Friday, January 8, 2016
Foyer, G/F (Jockey Club School of Public Health and Primary Care Building at Prince of Wales Hospital)

Valeria E. Rac, MD, PhD, Yeva Sahakyan, MD, MPH, Nida Shahid, HBSc., CCRP, Aleksandra Stanimirovic, MSc, PhD (candidate), Welson Ryan and Murray D Krahn, MD, MSc, FRCPC, Toronto Health Economics and Technology Assessment (THETA) Collaborative, University of Toronto, Toronto, ON, Canada

   The purpose of this abstract is to report on health services that patients received within the Ontario Telehomecare Program. 


   Analysis was part of the quantitative descriptive study, which examined the pattern of Telehomecare use and provision of care for patients with chronic obstructive pulmonary disease (COPD) or heat failure (HF) across the Central West, North East and Toronto Central Local Health Integration Networks (LHINs) in Ontario, Canada from July 2012 to March 2015. Program services provided to COPD and HF patients were primarily focused on remote monitoring of patient health data and health coaching. Alerts were triggered when transmitted patient health data was outside the pre-determined range. Data was extracted from the database hosted by Ontario Telemedicine Network and analyzed using repeated measures with the generalized linear mixed model procedure in SAS.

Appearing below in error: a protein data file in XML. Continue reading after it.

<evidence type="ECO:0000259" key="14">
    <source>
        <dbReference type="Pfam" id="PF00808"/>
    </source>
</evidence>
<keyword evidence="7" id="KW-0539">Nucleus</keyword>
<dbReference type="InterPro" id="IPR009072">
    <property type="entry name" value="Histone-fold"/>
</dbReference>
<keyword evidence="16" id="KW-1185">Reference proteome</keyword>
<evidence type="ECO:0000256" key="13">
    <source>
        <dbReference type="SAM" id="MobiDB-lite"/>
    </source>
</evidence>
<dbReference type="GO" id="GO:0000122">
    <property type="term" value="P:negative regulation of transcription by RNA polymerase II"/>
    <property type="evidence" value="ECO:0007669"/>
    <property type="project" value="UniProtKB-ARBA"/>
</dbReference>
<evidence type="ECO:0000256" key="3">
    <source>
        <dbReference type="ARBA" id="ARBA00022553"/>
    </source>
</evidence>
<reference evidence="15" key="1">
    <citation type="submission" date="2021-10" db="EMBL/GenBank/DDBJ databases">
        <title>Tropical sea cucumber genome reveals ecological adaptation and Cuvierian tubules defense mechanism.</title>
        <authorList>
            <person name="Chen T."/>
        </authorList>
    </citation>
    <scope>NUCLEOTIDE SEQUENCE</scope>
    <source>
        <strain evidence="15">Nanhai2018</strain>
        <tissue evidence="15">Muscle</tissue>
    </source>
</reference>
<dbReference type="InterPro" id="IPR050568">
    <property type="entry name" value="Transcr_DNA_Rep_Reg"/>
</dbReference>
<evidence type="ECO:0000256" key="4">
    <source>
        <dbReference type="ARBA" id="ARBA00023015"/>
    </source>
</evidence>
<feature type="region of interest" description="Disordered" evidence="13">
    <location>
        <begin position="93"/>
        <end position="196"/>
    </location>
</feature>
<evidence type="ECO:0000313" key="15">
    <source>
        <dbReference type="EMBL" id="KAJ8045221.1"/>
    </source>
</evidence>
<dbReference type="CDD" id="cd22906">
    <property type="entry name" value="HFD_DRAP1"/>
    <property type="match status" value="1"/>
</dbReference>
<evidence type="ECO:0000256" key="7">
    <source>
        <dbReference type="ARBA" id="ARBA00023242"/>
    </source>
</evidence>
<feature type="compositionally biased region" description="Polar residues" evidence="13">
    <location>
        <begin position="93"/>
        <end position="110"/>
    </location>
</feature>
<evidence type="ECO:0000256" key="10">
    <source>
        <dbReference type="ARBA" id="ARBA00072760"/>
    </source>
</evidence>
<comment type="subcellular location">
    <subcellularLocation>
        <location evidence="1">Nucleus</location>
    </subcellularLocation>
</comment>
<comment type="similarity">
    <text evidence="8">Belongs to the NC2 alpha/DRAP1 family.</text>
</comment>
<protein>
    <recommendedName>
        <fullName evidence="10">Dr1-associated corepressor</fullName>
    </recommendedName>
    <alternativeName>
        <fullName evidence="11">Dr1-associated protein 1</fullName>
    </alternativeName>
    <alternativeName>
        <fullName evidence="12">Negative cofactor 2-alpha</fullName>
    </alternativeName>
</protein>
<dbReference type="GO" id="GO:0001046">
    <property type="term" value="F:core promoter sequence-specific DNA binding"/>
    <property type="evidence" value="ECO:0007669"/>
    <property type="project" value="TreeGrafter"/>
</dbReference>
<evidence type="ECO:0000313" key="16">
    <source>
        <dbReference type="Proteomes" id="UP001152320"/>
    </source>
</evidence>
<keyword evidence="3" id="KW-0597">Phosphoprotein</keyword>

A total of 3046 patients (52% were women), with mean age 74.5±11.2 participated in the Telehomecare Program. Patients were developing alerts in about 65-75% of active days, however only ~15-25% of those alerts were followed by nurse call back across three LHINs. Parameters such as blood pressure, weight were the top two reasons for triggering alerts. The proportion of alerts was decreasing over time and the greatest reduction was observed among COPD (OR= 0.69, 95% CI = 0.66-0.71), compared with HF patients (OR = 0.85, 95% CI 0.81-0.89).

   At time of enrollment, weekly coaching sessions were planned for 80-90% of patients and monthly planned for remaining 10-20%. However only 10% of patients received weekly coaching, 27% received 2-3 sessions/month, and majority of patients received monthly coaching (30%) or even less frequently (33%). 


   Reduction seen in frequency of alerts over time, leads us to interpret that patients might benefit from participating in the Program.  Meanwhile, it appears as if the thresholds for alerts are set too low triggering unnecessary alerts that do not lead to nurses’ call back. It is evident that patients participating in the Program may not be receiving health coaching sessions as originally planned by the Program protocol.  Due to challenging documentation in the database, it is somewhat speculative to provide a definite explanation for such low numbers.